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Last year at this time, people were pandemic-cautious, gingerly stepping out only when necessary.
Today – it’s like Niagara Falls all over, with people scrambling to get the heck out of Dodge to enjoy everything from meeting friends for coffee to joining the hysterical airport throngs, waiting for flights to take them far away.
And, if there’s not enough to worry about – cyber criminals are everywhere, taking advantage of everyone from friends innocently enjoying time at a local patio to those hanging out at airports for hours, if not days on end.
You cannot let your guard down for one minute, warn the experts in cyber security, especially given the recent news that cyber crime is on the increase in Canada, both from a business and an individual perspective.
According to the Swiss-based MQ Managementund Qualität trade magazine for integrated management systems, summer is feast season for unscrupulous criminals out to join unsuspecting vacationers on holidays. The urgency cannot be underestimated as crime never takes a holiday.
“Tourists are extremely wary of pickpockets on vacation. But when it comes to their digital security, they are less careful. Yet credit card fraud, data theft and identity theft lurk around every corner,” notes the website. “Whether at the airport, hotel, campsite or Internet cafe – cyber criminals use every opportunity to scam sensitive information from travellers.”
The recent debacles taking place at airports around the world is the perfect example of what a feast day at a free buffet it is for cyber criminals, and should serve as a warning for people to really be diligent on their smartphones, laptops and tablets.
“For many of us, this may be the first time we’ve travelled abroad since the pandemic and as such there may be certain elements of our travel routines that we may have forgotten about, including our cyber security hygiene habits,” said Robert Falzon, head of engineering for Check Point Canada whose company, Check Point Software Technologies Ltd., is a leading provider of cyber security solutions to global governments and corporations. “This is music to the ears of opportunistic hackers looking to take advantage of laid-back attitudes and unprotected devices. This presents a risk to the individual and, in our hyper-connected world, to any organization they communicate with – including their employer.”
With more and more people connecting to public Wi-Fi and receiving emails and texts that might be phishing scams related to everything from summer travel to stopping to have a drink with friends, consumers need to know what to look out for. Here are some tips courtesy of Falzon:
Top Tips to Keep Your Devices Secure
Treat public Wi-Fi spots with caution. Free Wi-Fi access is appealing, but it can also pose some serious security threats. It’s not uncommon for hackers to sit at airports, waiting for travellers to go onto public Wi-Fi networks. Avoid unsecured Wi-Fi networks completely if possible but if you must use them, avoid accessing personal accounts or sensitive data while connected to those networks.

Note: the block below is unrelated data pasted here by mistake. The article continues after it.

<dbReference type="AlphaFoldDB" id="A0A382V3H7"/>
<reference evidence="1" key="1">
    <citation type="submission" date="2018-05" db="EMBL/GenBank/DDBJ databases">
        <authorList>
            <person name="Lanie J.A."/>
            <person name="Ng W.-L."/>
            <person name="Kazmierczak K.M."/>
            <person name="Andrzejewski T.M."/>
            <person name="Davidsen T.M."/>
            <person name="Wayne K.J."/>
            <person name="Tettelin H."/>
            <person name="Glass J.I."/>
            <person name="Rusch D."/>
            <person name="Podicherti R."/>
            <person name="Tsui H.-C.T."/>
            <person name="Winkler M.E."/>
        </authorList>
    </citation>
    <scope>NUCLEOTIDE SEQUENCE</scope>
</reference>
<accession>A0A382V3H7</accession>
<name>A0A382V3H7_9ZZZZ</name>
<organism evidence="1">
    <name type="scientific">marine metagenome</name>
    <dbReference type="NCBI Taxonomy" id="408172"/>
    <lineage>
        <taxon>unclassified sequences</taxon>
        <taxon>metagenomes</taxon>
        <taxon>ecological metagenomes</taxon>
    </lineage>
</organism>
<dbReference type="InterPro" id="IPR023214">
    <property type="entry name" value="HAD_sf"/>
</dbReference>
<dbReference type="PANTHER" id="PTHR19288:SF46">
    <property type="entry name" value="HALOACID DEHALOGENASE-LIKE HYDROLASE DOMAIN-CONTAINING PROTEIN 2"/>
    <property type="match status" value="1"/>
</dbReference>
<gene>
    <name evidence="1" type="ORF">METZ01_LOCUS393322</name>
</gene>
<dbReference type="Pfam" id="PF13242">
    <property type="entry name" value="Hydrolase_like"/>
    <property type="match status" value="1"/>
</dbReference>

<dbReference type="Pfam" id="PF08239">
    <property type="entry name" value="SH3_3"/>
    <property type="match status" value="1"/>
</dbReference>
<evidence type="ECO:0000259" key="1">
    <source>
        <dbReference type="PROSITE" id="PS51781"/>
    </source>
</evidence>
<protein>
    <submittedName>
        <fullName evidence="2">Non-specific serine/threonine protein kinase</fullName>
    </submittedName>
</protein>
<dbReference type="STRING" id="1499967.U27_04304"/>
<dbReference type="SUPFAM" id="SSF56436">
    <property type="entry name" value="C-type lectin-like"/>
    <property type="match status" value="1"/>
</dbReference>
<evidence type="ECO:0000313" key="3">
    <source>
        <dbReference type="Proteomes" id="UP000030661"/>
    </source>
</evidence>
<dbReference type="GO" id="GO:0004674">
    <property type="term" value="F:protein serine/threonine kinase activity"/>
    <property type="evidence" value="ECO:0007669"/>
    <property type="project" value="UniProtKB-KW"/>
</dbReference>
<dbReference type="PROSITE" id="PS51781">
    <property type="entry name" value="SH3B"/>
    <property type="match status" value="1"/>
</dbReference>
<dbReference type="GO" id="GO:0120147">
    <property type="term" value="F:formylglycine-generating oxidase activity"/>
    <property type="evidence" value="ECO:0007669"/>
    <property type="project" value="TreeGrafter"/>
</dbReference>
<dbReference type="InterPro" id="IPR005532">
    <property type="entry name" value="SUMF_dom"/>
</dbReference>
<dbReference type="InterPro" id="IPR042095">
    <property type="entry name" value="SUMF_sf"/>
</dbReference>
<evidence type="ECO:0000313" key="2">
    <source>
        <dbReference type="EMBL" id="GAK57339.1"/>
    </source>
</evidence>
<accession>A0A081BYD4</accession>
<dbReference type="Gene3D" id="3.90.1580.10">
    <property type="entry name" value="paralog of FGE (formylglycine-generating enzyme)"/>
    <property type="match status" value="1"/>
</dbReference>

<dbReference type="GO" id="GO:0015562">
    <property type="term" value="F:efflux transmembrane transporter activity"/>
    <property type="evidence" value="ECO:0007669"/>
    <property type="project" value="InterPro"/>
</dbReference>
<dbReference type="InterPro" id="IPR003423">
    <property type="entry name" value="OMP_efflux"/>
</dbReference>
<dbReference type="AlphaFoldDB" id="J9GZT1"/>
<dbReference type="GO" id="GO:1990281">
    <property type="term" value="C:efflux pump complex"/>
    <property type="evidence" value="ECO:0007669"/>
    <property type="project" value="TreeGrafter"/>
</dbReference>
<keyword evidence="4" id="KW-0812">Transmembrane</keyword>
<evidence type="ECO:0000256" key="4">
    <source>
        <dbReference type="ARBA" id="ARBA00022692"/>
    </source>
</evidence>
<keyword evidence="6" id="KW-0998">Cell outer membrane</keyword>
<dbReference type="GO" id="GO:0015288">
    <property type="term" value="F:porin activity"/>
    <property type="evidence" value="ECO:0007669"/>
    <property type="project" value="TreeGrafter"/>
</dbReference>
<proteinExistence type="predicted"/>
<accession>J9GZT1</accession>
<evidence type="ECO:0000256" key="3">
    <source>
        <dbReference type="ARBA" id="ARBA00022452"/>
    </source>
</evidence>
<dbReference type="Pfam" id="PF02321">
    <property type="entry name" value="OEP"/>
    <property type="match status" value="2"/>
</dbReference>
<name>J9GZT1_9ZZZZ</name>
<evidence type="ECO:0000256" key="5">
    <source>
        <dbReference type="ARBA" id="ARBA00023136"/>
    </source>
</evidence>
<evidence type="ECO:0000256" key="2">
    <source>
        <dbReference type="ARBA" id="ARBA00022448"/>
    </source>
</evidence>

Beware of “shoulder” surfers. The person sitting next to you on your plane or while you’re waiting for your plane to board could have malicious intent. Someone can be looking over your shoulder while you enter in credit card details or while you’re logging into social media. It’s smart to get a screen privacy protector, which can help hide your information from prying eyes.
Double-check the websites you book travel on. Travel-related cyber attacks can occur even before the trip begins, so it’s crucial that you verify the travel website you use. Scammers like to imitate authentic sites, and pretend to offer luxury vacations or discounted trips, to steal your personal information. If a deal looks or sounds too good to be true, it probably is.
Beware of language problems. In this instance, we’re not talking about mastering the local dialect, but instead keeping an eye out for any misspellings or grammatical errors as well as authoritative phrases that are pushing you to make snap decisions, as this could indicate that something isn’t quite right. This is because cyber criminals rely on people not taking the time to look at the small details that can signal an email or message isn’t legitimate.
Never share your credentials. Most people reuse the same usernames and passwords across multiple online accounts which is why credentials theft is a common goal of phishing scams. Phishing emails/messages commonly will duplicate well-known brands, impersonate customer support specialists, or even impersonate your employer.
Turn off automatic Wi-Fi/Bluetooth connections. It may be a default setting on your smartphone to automatically connect to an available Wi-Fi or Bluetooth network, which may allow threat actors to gain access to your device.
Download the latest security patches. Before getting ready to leave for your trip, make sure that all of your devices have been updated with the latest security updates.
Keep up to date with the latest scams. It is good practice to do some research on the latest scams that are circulating to keep you from falling for any tricks that threat actors may use to spread ransomware. Remember that not all scams are based on email phishing and you could still be compromised into giving away your credentials over the phone or by SMS.
Be suspicious of cash machines. Avoid withdrawing money from cash machines as hackers, especially in tourist areas, are known to plug in credit card credential stealers on standalone ATM machines. If it is necessary to use one, find an official bank machine.